1. Join Now

    AVForums.com uses cookies. By continuing to use this site, you are agreeing to our use of cookies. Learn More.

Hiding cables upto Plasma on Wall

Discussion in 'Plasma TVs' started by MillionDollar, Nov 19, 2004.

  1. MillionDollar

    MillionDollar
    Standard Member

    Joined:
    Nov 13, 2004
    Messages:
    55
    Products Owned:
    0
    Products Wanted:
    0
    Trophy Points:
    6
    Ratings:
    +0
    I have order the PW6.

    I will have the Power cable, Component and VGA cable coming from the Plasma down.

    Does anyone know where I can get something that looks good to hide the cables. I don;t really want that white plastic stuff you get. :cool:
     
  2. cwoj

    cwoj
    Guest

    Products Owned:
    0
    Products Wanted:
    0
    Ratings:
    +0
    you can get trunking in all sorts of colours, red, white, green, brown, etc. An alternative is conduit, but you would have to re-terminate the vga and component cables. Or you could chase the cables into the wall. its a very messy job, but looks great in the end!! What’s behind the wall?
     
  3. MillionDollar

    MillionDollar
    Standard Member

    Joined:
    Nov 13, 2004
    Messages:
    55
    Products Owned:
    0
    Products Wanted:
    0
    Trophy Points:
    6
    Ratings:
    +0
    The wall is being built right now, At the moment they have built the Breeze Block and outer brick.

    Next the plaster board has to go up.
     
  4. nicklang

    nicklang
    Standard Member

    Joined:
    Jul 6, 2004
    Messages:
    179
    Products Owned:
    0
    Products Wanted:
    0
    Trophy Points:
    21
    Location:
    Newport, South Wales
    Ratings:
    +2
    Chase the cable in now before the plasterboard and render go on, put some large diameter internal trunking in. It will look great once it's finished and you can just pull the cables you need through.
    Make sure you measure the postion of the final placement carefully. Also if you have a cinema kit (or you plan to upgrade to one) you might want to chase the wires in for those too. :smashin:
     
  5. MillionDollar

    MillionDollar
    Standard Member

    Joined:
    Nov 13, 2004
    Messages:
    55
    Products Owned:
    0
    Products Wanted:
    0
    Trophy Points:
    6
    Ratings:
    +0
    Does that mean the builder will have to cut into the Breeze block and put the Truncking?
    The Electrican is coming on Monday I wil chat to him, I am have elec sockets put in, so he might come up with some idea to put the cables along the same line.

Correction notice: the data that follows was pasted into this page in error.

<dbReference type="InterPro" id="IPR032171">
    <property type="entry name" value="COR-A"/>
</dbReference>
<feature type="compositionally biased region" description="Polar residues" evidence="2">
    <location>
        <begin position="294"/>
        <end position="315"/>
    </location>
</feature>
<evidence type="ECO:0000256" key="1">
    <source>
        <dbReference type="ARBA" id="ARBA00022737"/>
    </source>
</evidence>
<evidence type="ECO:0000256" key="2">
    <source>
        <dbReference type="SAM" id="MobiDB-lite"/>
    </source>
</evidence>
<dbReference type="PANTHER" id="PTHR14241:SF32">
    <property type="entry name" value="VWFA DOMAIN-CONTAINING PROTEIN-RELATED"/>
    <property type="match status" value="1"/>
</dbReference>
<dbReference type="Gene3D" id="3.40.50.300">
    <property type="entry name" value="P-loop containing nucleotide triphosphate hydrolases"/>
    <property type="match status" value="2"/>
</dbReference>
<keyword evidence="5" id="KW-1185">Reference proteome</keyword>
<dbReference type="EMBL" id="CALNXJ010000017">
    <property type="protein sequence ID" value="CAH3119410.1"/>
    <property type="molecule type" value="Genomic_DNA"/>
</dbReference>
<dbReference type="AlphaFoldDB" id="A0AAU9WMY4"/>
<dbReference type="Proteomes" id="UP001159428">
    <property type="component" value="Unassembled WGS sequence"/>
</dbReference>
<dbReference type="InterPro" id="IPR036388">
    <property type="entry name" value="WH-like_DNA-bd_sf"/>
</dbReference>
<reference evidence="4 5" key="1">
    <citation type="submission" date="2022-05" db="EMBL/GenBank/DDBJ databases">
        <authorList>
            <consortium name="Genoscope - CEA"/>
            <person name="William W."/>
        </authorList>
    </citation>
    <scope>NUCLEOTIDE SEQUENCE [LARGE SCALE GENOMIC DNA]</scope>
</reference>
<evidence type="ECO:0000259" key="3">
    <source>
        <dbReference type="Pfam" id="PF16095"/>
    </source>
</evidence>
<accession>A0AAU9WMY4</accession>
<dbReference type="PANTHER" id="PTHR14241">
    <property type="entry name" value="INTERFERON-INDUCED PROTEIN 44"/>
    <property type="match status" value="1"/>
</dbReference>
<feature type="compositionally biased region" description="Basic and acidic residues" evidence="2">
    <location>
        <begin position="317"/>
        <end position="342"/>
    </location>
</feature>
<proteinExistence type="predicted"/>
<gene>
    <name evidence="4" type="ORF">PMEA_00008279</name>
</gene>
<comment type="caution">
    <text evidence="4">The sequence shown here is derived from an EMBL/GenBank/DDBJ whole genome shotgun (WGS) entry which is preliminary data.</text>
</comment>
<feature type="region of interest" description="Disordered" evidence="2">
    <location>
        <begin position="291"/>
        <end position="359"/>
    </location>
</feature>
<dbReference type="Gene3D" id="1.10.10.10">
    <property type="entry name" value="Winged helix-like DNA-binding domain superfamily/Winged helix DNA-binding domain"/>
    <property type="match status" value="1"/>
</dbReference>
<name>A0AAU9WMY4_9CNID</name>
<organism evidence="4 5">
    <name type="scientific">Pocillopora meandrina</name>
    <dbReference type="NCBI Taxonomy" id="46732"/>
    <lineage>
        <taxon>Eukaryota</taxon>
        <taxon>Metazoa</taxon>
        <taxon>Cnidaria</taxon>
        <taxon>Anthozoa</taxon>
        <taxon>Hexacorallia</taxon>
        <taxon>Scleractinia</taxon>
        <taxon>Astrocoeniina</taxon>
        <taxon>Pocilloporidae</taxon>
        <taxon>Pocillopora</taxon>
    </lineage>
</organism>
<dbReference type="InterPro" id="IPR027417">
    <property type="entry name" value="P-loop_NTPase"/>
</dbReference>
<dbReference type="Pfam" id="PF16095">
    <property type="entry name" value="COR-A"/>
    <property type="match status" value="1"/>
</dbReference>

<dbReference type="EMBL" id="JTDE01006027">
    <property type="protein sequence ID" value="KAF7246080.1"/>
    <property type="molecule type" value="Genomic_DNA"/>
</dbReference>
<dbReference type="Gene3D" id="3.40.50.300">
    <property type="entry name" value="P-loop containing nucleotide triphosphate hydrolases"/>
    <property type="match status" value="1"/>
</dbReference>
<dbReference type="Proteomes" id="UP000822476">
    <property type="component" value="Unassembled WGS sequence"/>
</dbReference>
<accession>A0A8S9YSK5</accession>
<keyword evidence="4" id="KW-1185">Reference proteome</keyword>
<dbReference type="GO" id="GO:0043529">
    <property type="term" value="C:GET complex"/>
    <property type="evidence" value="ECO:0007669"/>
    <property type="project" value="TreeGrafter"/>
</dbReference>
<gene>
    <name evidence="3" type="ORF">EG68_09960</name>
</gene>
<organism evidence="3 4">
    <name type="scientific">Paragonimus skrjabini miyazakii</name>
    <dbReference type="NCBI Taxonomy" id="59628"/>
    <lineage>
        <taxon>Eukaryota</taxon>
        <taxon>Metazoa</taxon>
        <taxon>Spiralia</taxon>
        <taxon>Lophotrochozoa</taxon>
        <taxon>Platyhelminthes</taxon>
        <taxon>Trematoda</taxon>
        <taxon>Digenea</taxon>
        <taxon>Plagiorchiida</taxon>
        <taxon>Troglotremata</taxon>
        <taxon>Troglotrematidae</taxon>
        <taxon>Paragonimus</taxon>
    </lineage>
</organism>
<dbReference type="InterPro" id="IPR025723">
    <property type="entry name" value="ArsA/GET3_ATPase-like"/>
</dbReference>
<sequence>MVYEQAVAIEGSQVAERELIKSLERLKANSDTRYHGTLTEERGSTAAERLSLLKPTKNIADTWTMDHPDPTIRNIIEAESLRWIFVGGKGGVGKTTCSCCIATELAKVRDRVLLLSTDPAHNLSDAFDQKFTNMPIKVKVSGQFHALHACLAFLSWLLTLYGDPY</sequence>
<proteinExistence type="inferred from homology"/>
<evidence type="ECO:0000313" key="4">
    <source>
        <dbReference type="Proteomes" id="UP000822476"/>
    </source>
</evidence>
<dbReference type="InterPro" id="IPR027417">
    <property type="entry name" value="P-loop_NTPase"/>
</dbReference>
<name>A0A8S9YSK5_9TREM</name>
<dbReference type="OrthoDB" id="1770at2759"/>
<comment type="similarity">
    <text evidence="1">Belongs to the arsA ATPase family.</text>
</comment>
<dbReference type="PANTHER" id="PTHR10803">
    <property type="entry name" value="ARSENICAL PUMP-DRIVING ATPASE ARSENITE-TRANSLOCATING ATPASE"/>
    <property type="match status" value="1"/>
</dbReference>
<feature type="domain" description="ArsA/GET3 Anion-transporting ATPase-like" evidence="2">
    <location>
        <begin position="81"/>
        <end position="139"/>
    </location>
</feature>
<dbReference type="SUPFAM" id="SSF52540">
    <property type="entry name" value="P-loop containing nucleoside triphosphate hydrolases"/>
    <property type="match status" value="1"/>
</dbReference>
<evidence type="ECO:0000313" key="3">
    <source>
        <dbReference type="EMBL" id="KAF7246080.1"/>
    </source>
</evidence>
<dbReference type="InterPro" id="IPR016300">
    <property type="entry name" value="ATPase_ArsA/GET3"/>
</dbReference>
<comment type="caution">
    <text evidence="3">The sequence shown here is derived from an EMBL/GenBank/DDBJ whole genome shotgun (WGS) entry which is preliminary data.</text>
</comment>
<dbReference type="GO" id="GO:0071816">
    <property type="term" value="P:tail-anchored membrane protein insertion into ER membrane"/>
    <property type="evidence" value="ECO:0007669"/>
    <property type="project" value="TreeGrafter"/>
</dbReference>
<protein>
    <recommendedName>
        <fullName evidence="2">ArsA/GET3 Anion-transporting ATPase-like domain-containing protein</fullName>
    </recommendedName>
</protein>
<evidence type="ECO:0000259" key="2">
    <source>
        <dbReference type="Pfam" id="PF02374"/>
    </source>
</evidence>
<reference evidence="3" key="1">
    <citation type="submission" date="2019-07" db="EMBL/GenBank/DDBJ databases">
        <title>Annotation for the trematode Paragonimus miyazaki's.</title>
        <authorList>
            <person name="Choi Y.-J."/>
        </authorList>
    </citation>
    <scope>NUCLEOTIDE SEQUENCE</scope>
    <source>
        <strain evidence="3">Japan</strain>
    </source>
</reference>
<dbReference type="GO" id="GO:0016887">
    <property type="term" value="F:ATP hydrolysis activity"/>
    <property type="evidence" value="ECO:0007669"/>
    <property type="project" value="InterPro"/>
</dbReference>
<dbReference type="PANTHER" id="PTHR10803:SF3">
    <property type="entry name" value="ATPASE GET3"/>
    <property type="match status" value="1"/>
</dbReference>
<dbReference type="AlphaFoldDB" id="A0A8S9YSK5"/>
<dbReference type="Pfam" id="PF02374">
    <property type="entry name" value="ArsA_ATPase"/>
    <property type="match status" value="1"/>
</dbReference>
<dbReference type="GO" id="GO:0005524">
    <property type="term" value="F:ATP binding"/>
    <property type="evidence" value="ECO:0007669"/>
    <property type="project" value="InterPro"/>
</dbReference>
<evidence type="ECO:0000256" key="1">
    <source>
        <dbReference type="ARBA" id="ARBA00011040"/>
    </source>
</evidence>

The biggest probleam is, I haven't got my kit yet. I have just received confirmation from the finance company for my AV reciever and speakers, I am still waiting for confirmation from AV-Sales.
     
  6. Blu Ray

    Blu Ray
    Active Member

    Joined:
    Jun 14, 2004
    Messages:
    495
    Products Owned:
    0
    Products Wanted:
    0
    Trophy Points:
    21
    Location:
    Chorley, Lancs
    Ratings:
    +12
    The gap between the breeze block and the plasterboard should be sufficient without doing that, at least an inch I'd say. I suggest putting a length of any wire down each, with a bit poking out of each end.
     
  7. Barry.NI

    Barry.NI
    Active Member

    Joined:
    Jun 25, 2004
    Messages:
    426
    Products Owned:
    0
    Products Wanted:
    0
    Trophy Points:
    18
    Location:
    Chester
    Ratings:
    +11
    It is very difficult to plan in advance, and whatever you do, when you get the equipment on site, you will find that something is not right. Might I suggest that you leave the structural end wall, where the equipment is going, unplastered. If room permits put in a false wall, make it out of metal studding which is versatile, has slots in it for running cables, and takes up only 50mm plus the cladding. I usually beef up the vertical supports with 50mmx 25mm planed timber, which fits inside the metal studding. Plan the installation very carefully, then cover the metal studding with 12mm chipboard, at 60mm centres, to give it structural strength, and then Fermacel boards, compressed paper boards, which are structurally stronger than plasterboad, and can be screwed to the chipboard. with recessed screws. Once all the cut outs are made, either get it skimmed, or just fill the joints with a joint sealer. A good paintable or papered finish can be achieved with a little care, and some fine sandpaper, Leave channels behind the facing, with access into the roof space, or if there is another floor above, usually chipbiard, put in an access hatch, Trend Routers, do a circular trap, which when routed out, the cut out fits back into the hole, on a rebated lip. The chipboard is strong enough to hang a plasma, but if in doubt, back the point where the fixings for the plasma are going, with 12mm plywood, or use strong cavity fixings, Screwfix do metal ones, which produce a bar at the back when the screws are tightened up.
     

Share This Page

Loading...